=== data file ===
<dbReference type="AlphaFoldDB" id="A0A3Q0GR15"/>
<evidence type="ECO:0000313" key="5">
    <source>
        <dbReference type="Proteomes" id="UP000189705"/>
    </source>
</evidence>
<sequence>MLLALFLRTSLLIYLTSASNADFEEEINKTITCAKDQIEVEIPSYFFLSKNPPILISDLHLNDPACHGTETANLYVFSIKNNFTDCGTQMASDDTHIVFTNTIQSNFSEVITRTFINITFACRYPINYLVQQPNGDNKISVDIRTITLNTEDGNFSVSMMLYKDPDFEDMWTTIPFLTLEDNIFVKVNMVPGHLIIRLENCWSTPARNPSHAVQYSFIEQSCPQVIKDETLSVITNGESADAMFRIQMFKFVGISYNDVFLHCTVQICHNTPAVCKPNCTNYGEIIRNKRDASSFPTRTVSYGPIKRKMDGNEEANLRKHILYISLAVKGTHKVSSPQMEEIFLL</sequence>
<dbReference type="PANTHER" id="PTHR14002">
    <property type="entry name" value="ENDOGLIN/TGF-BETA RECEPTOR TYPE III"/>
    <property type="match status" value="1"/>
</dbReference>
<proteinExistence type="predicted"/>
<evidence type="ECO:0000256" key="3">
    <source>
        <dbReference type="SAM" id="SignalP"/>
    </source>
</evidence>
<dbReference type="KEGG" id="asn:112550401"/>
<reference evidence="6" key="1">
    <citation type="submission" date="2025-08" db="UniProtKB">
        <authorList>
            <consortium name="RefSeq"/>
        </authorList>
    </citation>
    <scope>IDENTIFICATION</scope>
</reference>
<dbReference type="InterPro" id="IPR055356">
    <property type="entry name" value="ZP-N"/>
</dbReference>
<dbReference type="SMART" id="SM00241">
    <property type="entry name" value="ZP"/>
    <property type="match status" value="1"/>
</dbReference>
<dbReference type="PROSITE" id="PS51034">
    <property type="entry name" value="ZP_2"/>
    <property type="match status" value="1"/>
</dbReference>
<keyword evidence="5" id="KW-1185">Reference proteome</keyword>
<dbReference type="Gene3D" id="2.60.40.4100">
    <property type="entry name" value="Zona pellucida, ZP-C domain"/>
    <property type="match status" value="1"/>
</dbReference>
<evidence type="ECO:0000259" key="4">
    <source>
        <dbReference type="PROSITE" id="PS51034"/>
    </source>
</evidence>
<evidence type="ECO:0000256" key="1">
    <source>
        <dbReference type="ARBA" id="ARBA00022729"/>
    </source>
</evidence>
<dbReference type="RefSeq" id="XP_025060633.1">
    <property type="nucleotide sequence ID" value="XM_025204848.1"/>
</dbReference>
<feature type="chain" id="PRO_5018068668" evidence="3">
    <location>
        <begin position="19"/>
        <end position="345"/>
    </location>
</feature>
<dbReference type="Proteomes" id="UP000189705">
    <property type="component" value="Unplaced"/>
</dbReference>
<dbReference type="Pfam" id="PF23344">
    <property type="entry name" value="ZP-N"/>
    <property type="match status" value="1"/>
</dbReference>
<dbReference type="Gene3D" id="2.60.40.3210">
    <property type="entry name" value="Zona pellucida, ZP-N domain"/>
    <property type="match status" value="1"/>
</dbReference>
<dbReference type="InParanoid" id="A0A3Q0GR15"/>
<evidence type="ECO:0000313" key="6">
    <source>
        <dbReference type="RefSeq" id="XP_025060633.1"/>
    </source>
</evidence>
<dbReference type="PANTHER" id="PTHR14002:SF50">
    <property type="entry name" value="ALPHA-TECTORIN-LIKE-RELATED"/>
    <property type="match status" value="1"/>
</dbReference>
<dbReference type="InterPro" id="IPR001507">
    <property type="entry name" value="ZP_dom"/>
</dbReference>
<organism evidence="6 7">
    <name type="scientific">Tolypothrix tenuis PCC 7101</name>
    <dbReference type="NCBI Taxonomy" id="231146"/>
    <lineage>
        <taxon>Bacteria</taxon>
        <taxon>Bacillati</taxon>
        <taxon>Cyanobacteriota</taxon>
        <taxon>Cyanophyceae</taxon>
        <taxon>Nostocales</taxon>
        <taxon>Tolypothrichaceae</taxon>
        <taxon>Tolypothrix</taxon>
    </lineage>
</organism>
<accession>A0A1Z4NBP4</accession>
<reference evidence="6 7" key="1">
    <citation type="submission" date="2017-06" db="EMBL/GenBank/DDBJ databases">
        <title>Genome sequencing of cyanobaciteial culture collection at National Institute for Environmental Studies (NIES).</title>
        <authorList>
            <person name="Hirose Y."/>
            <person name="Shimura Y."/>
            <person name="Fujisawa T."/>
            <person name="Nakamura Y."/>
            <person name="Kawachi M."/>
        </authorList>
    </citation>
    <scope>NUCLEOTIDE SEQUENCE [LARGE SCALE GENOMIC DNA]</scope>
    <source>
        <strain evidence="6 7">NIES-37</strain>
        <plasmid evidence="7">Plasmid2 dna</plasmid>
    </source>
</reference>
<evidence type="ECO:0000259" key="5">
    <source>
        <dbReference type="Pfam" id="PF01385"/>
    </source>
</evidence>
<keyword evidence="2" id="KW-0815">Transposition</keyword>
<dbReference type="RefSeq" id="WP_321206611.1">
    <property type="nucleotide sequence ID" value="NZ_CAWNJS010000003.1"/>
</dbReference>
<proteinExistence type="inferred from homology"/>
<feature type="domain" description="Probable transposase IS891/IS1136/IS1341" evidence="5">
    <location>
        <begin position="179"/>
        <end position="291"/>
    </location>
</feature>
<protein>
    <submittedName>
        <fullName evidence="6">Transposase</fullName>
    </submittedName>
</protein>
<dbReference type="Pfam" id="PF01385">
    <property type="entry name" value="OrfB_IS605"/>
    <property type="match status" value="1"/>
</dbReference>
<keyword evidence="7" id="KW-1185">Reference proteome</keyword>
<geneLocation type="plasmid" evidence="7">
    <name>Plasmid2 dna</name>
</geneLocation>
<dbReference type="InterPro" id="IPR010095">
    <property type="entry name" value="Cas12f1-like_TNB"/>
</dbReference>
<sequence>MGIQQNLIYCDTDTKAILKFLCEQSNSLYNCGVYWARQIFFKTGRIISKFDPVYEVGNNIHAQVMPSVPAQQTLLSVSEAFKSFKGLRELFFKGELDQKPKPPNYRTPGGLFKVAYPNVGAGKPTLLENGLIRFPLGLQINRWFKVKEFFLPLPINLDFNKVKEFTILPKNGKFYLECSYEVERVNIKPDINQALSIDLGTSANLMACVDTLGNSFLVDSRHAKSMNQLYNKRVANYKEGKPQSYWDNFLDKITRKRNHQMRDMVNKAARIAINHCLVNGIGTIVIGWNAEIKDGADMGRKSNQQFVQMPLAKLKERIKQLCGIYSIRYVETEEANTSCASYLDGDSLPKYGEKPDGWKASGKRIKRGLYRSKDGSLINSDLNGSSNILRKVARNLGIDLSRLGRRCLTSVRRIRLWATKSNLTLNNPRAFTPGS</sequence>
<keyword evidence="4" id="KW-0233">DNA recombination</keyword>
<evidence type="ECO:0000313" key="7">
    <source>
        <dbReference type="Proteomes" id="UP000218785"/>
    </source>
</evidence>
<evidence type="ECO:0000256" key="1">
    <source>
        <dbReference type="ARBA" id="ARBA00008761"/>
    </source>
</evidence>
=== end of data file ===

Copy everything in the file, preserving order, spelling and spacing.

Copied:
<dbReference type="AlphaFoldDB" id="A0A3Q0GR15"/>
<evidence type="ECO:0000313" key="5">
    <source>
        <dbReference type="Proteomes" id="UP000189705"/>
    </source>
</evidence>
<sequence>MLLALFLRTSLLIYLTSASNADFEEEINKTITCAKDQIEVEIPSYFFLSKNPPILISDLHLNDPACHGTETANLYVFSIKNNFTDCGTQMASDDTHIVFTNTIQSNFSEVITRTFINITFACRYPINYLVQQPNGDNKISVDIRTITLNTEDGNFSVSMMLYKDPDFEDMWTTIPFLTLEDNIFVKVNMVPGHLIIRLENCWSTPARNPSHAVQYSFIEQSCPQVIKDETLSVITNGESADAMFRIQMFKFVGISYNDVFLHCTVQICHNTPAVCKPNCTNYGEIIRNKRDASSFPTRTVSYGPIKRKMDGNEEANLRKHILYISLAVKGTHKVSSPQMEEIFLL</sequence>
<dbReference type="PANTHER" id="PTHR14002">
    <property type="entry name" value="ENDOGLIN/TGF-BETA RECEPTOR TYPE III"/>
    <property type="match status" value="1"/>
</dbReference>
<proteinExistence type="predicted"/>
<evidence type="ECO:0000256" key="3">
    <source>
        <dbReference type="SAM" id="SignalP"/>
    </source>
</evidence>
<dbReference type="KEGG" id="asn:112550401"/>
<reference evidence="6" key="1">
    <citation type="submission" date="2025-08" db="UniProtKB">
        <authorList>
            <consortium name="RefSeq"/>
        </authorList>
    </citation>
    <scope>IDENTIFICATION</scope>
</reference>
<dbReference type="InterPro" id="IPR055356">
    <property type="entry name" value="ZP-N"/>
</dbReference>
<dbReference type="SMART" id="SM00241">
    <property type="entry name" value="ZP"/>
    <property type="match status" value="1"/>
</dbReference>
<dbReference type="PROSITE" id="PS51034">
    <property type="entry name" value="ZP_2"/>
    <property type="match status" value="1"/>
</dbReference>
<keyword evidence="5" id="KW-1185">Reference proteome</keyword>
<dbReference type="Gene3D" id="2.60.40.4100">
    <property type="entry name" value="Zona pellucida, ZP-C domain"/>
    <property type="match status" value="1"/>
</dbReference>
<evidence type="ECO:0000259" key="4">
    <source>
        <dbReference type="PROSITE" id="PS51034"/>
    </source>
</evidence>
<evidence type="ECO:0000256" key="1">
    <source>
        <dbReference type="ARBA" id="ARBA00022729"/>
    </source>
</evidence>
<dbReference type="RefSeq" id="XP_025060633.1">
    <property type="nucleotide sequence ID" value="XM_025204848.1"/>
</dbReference>
<feature type="chain" id="PRO_5018068668" evidence="3">
    <location>
        <begin position="19"/>
        <end position="345"/>
    </location>
</feature>
<dbReference type="Proteomes" id="UP000189705">
    <property type="component" value="Unplaced"/>
</dbReference>
<dbReference type="Pfam" id="PF23344">
    <property type="entry name" value="ZP-N"/>
    <property type="match status" value="1"/>
</dbReference>
<dbReference type="Gene3D" id="2.60.40.3210">
    <property type="entry name" value="Zona pellucida, ZP-N domain"/>
    <property type="match status" value="1"/>
</dbReference>
<dbReference type="InParanoid" id="A0A3Q0GR15"/>
<evidence type="ECO:0000313" key="6">
    <source>
        <dbReference type="RefSeq" id="XP_025060633.1"/>
    </source>
</evidence>
<dbReference type="PANTHER" id="PTHR14002:SF50">
    <property type="entry name" value="ALPHA-TECTORIN-LIKE-RELATED"/>
    <property type="match status" value="1"/>
</dbReference>
<dbReference type="InterPro" id="IPR001507">
    <property type="entry name" value="ZP_dom"/>
</dbReference>
<organism evidence="6 7">
    <name type="scientific">Tolypothrix tenuis PCC 7101</name>
    <dbReference type="NCBI Taxonomy" id="231146"/>
    <lineage>
        <taxon>Bacteria</taxon>
        <taxon>Bacillati</taxon>
        <taxon>Cyanobacteriota</taxon>
        <taxon>Cyanophyceae</taxon>
        <taxon>Nostocales</taxon>
        <taxon>Tolypothrichaceae</taxon>
        <taxon>Tolypothrix</taxon>
    </lineage>
</organism>
<accession>A0A1Z4NBP4</accession>
<reference evidence="6 7" key="1">
    <citation type="submission" date="2017-06" db="EMBL/GenBank/DDBJ databases">
        <title>Genome sequencing of cyanobaciteial culture collection at National Institute for Environmental Studies (NIES).</title>
        <authorList>
            <person name="Hirose Y."/>
            <person name="Shimura Y."/>
            <person name="Fujisawa T."/>
            <person name="Nakamura Y."/>
            <person name="Kawachi M."/>
        </authorList>
    </citation>
    <scope>NUCLEOTIDE SEQUENCE [LARGE SCALE GENOMIC DNA]</scope>
    <source>
        <strain evidence="6 7">NIES-37</strain>
        <plasmid evidence="7">Plasmid2 dna</plasmid>
    </source>
</reference>
<evidence type="ECO:0000259" key="5">
    <source>
        <dbReference type="Pfam" id="PF01385"/>
    </source>
</evidence>
<keyword evidence="2" id="KW-0815">Transposition</keyword>
<dbReference type="RefSeq" id="WP_321206611.1">
    <property type="nucleotide sequence ID" value="NZ_CAWNJS010000003.1"/>
</dbReference>
<proteinExistence type="inferred from homology"/>
<feature type="domain" description="Probable transposase IS891/IS1136/IS1341" evidence="5">
    <location>
        <begin position="179"/>
        <end position="291"/>
    </location>
</feature>
<protein>
    <submittedName>
        <fullName evidence="6">Transposase</fullName>
    </submittedName>
</protein>
<dbReference type="Pfam" id="PF01385">
    <property type="entry name" value="OrfB_IS605"/>
    <property type="match status" value="1"/>
</dbReference>
<keyword evidence="7" id="KW-1185">Reference proteome</keyword>
<geneLocation type="plasmid" evidence="7">
    <name>Plasmid2 dna</name>
</geneLocation>
<dbReference type="InterPro" id="IPR010095">
    <property type="entry name" value="Cas12f1-like_TNB"/>
</dbReference>
<sequence>MGIQQNLIYCDTDTKAILKFLCEQSNSLYNCGVYWARQIFFKTGRIISKFDPVYEVGNNIHAQVMPSVPAQQTLLSVSEAFKSFKGLRELFFKGELDQKPKPPNYRTPGGLFKVAYPNVGAGKPTLLENGLIRFPLGLQINRWFKVKEFFLPLPINLDFNKVKEFTILPKNGKFYLECSYEVERVNIKPDINQALSIDLGTSANLMACVDTLGNSFLVDSRHAKSMNQLYNKRVANYKEGKPQSYWDNFLDKITRKRNHQMRDMVNKAARIAINHCLVNGIGTIVIGWNAEIKDGADMGRKSNQQFVQMPLAKLKERIKQLCGIYSIRYVETEEANTSCASYLDGDSLPKYGEKPDGWKASGKRIKRGLYRSKDGSLINSDLNGSSNILRKVARNLGIDLSRLGRRCLTSVRRIRLWATKSNLTLNNPRAFTPGS</sequence>
<keyword evidence="4" id="KW-0233">DNA recombination</keyword>
<evidence type="ECO:0000313" key="7">
    <source>
        <dbReference type="Proteomes" id="UP000218785"/>
    </source>
</evidence>
<evidence type="ECO:0000256" key="1">
    <source>
        <dbReference type="ARBA" id="ARBA00008761"/>
    </source>
</evidence>